Tragedies, such as devastating terrorist attacks or natural disasters, are difficult to digest, especially for children. These horrific events bring out an assortment of feelings and questions in children that need to be addressed. Depending on the child’s age, relationship with the victim(s) and the extent of the tragedy, your child will react accordingly and need your emotional support. Talking about the incident, instead of glossing it over, will allow your child to overcome his anxieties and feel safe once again.
Your child can feel your fears and apprehensions so it’s prudent to remain calm and composed, while going about your daily routines. It’s essential that your child sense that his life is orderly and in control, and not chaotic like the tragic event that occurred. Avoiding the subject won’t help your child feel better. Encourage your child to express his feelings about the tragedy and talk about what is bothering him. It helps to voice your feelings about the event, as well. Sometimes the details of tragedies can become exaggerated, causing children to have senseless fears. News reports may reveal inaccurate information, overwhelming your child. Listen to your child, give him the correct information about what happened and reassure him of your family’s safety.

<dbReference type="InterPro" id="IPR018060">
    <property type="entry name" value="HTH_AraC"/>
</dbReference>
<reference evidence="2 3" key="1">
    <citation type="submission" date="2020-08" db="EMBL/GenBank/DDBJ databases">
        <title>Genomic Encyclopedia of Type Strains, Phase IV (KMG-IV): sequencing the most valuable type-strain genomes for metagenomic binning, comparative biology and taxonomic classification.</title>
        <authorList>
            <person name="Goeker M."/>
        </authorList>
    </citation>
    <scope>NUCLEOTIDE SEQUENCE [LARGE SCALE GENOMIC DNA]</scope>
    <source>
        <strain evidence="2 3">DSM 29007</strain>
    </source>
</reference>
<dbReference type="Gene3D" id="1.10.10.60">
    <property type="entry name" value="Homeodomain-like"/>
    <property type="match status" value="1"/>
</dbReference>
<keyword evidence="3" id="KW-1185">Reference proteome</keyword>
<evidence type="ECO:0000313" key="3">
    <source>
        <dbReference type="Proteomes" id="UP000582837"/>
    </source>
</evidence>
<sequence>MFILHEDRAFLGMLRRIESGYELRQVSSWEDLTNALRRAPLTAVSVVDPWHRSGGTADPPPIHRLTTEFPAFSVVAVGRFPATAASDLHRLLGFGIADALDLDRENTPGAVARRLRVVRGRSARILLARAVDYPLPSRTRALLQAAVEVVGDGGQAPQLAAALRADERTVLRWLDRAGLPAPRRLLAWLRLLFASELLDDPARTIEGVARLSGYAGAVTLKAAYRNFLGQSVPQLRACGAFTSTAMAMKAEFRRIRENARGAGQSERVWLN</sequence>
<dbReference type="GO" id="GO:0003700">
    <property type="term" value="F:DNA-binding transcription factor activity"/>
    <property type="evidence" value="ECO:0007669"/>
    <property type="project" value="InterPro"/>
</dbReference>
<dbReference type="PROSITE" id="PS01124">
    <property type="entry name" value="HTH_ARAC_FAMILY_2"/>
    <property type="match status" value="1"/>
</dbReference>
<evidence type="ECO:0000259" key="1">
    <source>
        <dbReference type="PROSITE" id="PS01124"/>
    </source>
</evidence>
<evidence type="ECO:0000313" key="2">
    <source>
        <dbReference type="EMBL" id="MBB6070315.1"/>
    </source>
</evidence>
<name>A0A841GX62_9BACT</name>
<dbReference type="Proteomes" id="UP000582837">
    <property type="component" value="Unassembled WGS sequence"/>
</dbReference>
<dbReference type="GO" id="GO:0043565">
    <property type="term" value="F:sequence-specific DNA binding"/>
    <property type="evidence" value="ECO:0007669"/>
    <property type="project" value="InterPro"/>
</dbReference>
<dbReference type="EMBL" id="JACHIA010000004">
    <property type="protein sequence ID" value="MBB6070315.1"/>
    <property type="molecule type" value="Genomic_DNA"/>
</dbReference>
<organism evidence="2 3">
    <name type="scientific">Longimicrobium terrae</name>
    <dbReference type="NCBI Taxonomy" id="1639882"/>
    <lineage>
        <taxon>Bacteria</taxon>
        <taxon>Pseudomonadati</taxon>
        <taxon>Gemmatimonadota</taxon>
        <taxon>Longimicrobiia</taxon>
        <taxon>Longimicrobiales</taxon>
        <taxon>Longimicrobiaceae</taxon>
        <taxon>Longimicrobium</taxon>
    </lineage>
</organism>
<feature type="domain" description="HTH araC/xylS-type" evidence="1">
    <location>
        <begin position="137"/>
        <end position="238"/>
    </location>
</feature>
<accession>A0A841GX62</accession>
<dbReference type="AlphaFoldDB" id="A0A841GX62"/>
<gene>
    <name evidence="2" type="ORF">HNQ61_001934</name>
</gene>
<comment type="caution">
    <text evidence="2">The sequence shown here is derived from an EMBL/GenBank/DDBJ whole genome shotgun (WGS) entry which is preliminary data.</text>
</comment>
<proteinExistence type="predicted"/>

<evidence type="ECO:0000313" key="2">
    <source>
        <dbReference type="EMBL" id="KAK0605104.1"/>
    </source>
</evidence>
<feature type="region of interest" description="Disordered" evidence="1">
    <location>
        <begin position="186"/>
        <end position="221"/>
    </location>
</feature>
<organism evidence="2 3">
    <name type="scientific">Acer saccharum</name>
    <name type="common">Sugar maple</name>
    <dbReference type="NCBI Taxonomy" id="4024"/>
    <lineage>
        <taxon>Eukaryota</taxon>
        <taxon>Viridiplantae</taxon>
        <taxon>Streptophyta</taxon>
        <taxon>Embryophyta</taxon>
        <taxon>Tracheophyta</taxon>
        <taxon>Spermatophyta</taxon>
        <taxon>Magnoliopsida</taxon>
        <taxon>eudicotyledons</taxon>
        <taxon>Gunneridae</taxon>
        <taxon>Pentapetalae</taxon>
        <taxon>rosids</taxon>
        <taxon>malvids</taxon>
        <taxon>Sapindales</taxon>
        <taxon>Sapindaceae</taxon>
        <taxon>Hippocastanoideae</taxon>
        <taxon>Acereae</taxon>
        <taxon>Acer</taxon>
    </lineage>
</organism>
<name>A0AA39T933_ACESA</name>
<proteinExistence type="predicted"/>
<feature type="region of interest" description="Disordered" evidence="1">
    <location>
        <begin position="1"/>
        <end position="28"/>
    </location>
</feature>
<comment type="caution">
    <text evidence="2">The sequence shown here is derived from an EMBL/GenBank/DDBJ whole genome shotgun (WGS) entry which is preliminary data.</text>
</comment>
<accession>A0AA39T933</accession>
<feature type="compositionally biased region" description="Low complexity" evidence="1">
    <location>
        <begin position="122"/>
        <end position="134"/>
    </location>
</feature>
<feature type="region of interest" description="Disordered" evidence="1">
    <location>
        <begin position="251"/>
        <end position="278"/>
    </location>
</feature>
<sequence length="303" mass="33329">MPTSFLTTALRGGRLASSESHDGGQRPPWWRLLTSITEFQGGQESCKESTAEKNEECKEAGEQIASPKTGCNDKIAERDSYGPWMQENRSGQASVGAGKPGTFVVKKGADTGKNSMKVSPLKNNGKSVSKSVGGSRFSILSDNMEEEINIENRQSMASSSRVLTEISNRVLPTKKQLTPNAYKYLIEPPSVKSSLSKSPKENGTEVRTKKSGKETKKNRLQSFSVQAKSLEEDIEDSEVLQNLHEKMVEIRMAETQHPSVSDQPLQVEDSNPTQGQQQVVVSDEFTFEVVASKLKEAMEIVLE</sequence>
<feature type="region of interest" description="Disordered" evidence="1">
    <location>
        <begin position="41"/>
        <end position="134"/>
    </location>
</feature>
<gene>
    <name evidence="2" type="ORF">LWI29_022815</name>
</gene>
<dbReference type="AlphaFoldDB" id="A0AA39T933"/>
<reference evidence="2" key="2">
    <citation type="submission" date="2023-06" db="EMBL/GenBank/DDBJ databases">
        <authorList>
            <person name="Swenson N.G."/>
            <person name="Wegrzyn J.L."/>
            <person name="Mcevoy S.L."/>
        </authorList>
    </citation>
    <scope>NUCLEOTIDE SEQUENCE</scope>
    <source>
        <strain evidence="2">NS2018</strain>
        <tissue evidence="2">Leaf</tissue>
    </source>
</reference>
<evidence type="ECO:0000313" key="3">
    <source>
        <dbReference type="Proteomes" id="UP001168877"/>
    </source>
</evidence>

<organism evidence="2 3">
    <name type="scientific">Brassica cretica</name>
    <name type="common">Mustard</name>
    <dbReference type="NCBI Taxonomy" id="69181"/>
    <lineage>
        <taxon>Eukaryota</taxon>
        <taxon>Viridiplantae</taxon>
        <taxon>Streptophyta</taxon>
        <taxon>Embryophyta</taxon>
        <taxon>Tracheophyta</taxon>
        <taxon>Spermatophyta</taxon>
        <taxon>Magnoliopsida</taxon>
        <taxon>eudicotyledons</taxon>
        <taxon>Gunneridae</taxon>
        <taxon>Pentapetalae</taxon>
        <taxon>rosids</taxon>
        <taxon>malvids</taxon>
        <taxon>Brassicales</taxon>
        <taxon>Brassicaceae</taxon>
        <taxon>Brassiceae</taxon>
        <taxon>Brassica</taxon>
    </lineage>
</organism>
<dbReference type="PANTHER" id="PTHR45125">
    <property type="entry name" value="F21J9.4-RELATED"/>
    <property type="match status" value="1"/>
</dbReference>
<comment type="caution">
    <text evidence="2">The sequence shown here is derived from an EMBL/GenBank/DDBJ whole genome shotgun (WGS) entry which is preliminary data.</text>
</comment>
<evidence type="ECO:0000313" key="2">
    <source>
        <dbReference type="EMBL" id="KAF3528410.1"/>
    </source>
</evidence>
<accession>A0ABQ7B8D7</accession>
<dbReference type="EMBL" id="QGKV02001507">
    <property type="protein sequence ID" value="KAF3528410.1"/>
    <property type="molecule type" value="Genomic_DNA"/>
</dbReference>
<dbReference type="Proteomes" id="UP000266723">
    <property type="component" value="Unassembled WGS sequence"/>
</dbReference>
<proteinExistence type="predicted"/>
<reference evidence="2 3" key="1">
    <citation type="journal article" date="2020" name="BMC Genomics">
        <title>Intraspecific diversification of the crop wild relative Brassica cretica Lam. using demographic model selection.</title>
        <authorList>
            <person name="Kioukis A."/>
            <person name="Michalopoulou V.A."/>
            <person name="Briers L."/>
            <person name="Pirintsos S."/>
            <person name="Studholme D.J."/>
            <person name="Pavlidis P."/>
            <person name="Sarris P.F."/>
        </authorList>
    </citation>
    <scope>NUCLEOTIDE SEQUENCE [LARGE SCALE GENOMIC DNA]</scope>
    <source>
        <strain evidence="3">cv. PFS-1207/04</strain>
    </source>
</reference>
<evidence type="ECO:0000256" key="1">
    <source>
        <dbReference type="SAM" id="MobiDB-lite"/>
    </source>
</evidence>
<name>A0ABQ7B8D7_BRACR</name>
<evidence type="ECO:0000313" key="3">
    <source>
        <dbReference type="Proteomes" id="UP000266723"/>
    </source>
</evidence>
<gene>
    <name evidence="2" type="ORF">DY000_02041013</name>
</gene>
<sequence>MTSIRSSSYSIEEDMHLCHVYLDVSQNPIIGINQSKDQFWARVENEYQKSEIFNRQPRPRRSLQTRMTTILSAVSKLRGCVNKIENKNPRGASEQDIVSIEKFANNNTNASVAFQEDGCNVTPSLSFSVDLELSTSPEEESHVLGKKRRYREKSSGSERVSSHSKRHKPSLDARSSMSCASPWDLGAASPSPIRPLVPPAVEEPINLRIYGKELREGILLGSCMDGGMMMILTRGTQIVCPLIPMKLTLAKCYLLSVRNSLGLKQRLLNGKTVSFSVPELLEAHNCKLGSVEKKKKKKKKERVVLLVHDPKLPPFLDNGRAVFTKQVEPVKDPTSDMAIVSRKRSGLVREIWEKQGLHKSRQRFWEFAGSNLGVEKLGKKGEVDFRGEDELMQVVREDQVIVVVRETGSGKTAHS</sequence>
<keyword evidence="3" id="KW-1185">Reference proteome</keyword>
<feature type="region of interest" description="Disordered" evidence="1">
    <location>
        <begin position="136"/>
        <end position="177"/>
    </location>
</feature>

Children crave protection and love. Your child wants to feel shielded from the act of violence that just occurred. Express your love for your child and spend quality time together. Your presence alone is comforting in times of disaster. Many families engage in prayer or meditation together or just bask in each other’s company. There is no one correct course of action in discussing tragedies with children; as long as you display love, warmth and security, your child will feel the emotional strength to transcend the devastating event.